At the same time, the NLM Board of Regents is devising its strategic plan to address our future, including how to become the intellectual and programmatic hub for data science at the NIH, per the recommendations from the Advisory Committee to the (NIH) Director. NLM’s efforts will complement the trans-NIH effort to develop a sustainable data science infrastructure for biomedical research and implement the FAIR Principles.  The NLM will also lead efforts to support data sharing and open science, and foster the development of the next generation of professionals in data science. 

The NIH ICs will continue to pursue data science programs to support their research priorities. For example, the National Cancer Institute (NCI) has stood up a series of genomics cloud pilots designed to create a cost-effective way to provide computational support to the cancer research community and democratize access to NCI-generated genomic and related data. The National Institute of General Medical Sciences is supporting a series of initiatives for early stage development of technologies in biomedical computing, informatics, and big data science. Similar efforts at the National Human Genome Research Institute are addressing the challenges posed by the generation and analyses of the prodigious amounts of genome sequence data now being routinely generated. The National Institute of Neurological Disorders and Stroke and National Institute of Mental Health-led BRAIN Initiative is partnering with the National Science Foundation, Defense Advanced Research Projects Agency (DARPA), and U.S. Food and Drug Administration to accelerate the development and application of innovative, data-driven technologies to produce a revolutionary new dynamic picture of the brain. The National Institute of Allergy and Infectious Diseases has made a significant investment in data science programs and has successfully partnered with the scientific community to provide critical data sets, advanced computational tools and workspaces for scientists studying infectious and immune-mediated diseases around the world. Examples of these specific programs include the ImmPort, an immunology database; Bioinformatic Resources Centers for Infectious Diseases-diverse omics data sets; the Immune Epitope Database; and the Immune Tolerance Network’s TrialShare-repository for enabling public access to de-identified patient level clinical trial data. The All of Us Research Program, part of the Precision Medicine Initiative (PMI), is following the PMI Data Security Principles and Framework to develop state-of-the-art approaches to ensure that data collected from one million or more participants are secure from unintended release. These approaches will also make the data readily available to researchers studying a wide range of health topics and to participants themselves. These are just a few of the many data science efforts underway and moving forward at the NIH.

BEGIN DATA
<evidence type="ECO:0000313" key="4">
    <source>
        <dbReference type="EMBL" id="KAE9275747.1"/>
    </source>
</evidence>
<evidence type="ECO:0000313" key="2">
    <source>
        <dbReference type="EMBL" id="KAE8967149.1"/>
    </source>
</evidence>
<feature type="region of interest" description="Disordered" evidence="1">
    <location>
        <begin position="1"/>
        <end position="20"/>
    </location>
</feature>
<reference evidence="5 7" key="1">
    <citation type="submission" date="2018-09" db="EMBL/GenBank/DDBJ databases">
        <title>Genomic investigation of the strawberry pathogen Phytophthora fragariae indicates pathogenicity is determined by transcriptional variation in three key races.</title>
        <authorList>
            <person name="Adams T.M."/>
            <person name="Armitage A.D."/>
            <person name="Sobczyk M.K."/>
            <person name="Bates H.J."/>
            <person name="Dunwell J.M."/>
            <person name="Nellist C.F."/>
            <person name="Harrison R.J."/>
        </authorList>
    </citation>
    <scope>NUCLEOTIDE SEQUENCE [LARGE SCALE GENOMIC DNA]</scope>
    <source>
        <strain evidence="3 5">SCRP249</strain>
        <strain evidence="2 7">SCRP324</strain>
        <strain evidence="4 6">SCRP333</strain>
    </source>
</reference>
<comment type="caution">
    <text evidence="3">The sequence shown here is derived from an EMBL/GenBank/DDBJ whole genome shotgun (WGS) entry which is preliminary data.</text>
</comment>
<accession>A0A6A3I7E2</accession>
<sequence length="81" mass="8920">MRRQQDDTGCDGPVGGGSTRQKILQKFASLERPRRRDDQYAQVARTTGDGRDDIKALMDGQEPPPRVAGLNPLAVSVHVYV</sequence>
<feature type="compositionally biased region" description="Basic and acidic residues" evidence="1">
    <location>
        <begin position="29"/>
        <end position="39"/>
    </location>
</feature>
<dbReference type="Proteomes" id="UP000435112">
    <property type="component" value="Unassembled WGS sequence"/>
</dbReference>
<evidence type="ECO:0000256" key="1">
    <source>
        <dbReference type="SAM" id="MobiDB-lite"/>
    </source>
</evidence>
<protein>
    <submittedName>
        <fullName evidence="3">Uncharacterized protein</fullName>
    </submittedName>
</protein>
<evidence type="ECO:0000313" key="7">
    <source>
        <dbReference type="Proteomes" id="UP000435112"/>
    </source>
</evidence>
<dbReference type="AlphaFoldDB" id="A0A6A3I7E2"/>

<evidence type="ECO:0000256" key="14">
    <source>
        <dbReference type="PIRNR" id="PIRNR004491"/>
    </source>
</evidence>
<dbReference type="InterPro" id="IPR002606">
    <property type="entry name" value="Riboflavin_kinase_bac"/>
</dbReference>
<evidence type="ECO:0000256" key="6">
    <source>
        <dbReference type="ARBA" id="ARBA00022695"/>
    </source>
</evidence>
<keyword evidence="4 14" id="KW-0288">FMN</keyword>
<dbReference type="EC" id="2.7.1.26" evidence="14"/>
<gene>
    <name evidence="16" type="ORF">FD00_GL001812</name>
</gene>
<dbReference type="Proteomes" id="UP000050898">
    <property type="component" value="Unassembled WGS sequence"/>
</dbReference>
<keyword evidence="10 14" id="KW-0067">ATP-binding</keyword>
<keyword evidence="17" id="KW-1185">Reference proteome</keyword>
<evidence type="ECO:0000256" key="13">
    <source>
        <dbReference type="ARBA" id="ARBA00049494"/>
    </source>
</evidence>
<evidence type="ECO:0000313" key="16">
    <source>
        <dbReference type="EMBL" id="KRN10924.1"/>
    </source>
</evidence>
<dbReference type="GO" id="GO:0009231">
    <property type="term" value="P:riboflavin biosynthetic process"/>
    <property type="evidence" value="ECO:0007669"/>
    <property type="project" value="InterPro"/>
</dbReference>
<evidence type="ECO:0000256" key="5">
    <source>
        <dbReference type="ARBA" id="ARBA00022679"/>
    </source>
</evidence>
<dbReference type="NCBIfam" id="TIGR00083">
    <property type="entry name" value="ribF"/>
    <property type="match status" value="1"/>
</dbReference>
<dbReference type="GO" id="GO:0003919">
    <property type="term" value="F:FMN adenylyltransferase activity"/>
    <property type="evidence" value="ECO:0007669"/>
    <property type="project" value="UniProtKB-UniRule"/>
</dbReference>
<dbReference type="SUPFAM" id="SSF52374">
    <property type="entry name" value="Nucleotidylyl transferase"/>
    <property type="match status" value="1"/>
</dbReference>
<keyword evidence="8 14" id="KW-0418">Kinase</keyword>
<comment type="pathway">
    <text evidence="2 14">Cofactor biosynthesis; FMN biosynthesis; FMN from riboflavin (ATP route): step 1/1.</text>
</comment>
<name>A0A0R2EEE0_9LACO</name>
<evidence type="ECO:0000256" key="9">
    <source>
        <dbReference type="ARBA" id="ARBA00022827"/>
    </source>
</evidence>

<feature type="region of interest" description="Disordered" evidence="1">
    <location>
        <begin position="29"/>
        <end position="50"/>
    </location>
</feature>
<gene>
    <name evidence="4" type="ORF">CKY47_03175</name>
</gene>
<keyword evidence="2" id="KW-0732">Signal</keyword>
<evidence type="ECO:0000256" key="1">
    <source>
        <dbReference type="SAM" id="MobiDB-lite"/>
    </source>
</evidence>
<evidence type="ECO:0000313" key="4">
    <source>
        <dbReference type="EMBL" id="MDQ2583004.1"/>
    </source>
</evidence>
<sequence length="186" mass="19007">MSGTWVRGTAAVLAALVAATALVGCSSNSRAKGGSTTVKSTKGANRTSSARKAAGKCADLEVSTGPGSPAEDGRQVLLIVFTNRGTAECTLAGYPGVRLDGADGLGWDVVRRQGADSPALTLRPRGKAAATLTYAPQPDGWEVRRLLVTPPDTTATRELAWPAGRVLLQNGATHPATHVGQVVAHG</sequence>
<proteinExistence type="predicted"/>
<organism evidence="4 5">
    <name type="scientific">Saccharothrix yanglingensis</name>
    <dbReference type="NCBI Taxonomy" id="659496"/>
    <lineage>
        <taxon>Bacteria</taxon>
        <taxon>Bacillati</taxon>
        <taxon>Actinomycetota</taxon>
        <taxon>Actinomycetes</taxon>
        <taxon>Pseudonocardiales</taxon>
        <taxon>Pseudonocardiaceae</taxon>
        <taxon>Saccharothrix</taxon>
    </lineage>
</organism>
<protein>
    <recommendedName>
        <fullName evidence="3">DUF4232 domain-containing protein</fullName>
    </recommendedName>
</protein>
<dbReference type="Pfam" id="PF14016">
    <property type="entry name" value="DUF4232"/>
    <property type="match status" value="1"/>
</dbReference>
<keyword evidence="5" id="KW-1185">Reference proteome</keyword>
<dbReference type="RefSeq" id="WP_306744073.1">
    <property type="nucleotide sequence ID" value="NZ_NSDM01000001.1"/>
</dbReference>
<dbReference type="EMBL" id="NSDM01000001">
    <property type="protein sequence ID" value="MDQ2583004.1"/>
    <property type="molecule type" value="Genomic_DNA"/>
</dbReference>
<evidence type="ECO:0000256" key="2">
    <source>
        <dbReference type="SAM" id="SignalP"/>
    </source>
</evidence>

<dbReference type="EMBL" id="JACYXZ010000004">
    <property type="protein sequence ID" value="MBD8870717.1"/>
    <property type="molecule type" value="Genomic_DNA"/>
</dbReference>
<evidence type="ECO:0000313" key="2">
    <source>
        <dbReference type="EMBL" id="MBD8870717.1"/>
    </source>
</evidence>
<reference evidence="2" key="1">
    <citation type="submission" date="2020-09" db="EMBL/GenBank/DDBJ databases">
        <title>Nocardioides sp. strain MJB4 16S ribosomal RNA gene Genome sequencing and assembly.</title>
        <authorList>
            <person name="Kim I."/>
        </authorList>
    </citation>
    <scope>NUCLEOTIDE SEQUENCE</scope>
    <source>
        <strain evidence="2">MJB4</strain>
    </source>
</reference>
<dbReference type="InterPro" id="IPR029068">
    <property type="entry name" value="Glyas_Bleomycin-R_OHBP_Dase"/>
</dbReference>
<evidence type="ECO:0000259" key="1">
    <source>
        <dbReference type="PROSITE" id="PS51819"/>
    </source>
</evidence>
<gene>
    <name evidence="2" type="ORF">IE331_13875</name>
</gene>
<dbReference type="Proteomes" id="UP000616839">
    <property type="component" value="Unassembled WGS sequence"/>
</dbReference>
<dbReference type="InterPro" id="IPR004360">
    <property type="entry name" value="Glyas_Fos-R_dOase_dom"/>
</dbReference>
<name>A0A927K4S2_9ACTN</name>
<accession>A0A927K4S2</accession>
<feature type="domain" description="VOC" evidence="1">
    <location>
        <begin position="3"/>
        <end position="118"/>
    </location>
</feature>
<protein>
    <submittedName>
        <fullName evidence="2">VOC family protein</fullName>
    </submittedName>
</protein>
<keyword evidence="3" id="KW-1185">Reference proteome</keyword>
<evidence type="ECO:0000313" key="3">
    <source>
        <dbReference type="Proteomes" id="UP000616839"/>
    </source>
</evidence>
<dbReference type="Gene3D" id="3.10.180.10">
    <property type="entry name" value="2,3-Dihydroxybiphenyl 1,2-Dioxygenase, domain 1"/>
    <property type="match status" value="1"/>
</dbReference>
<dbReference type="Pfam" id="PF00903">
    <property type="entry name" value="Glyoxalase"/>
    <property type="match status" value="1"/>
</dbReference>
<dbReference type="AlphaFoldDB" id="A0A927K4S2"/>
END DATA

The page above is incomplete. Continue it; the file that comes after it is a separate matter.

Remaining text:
We need your ideas, your guidance, and your wish-list—how should NIH tackle the promise and the pitfalls of data science?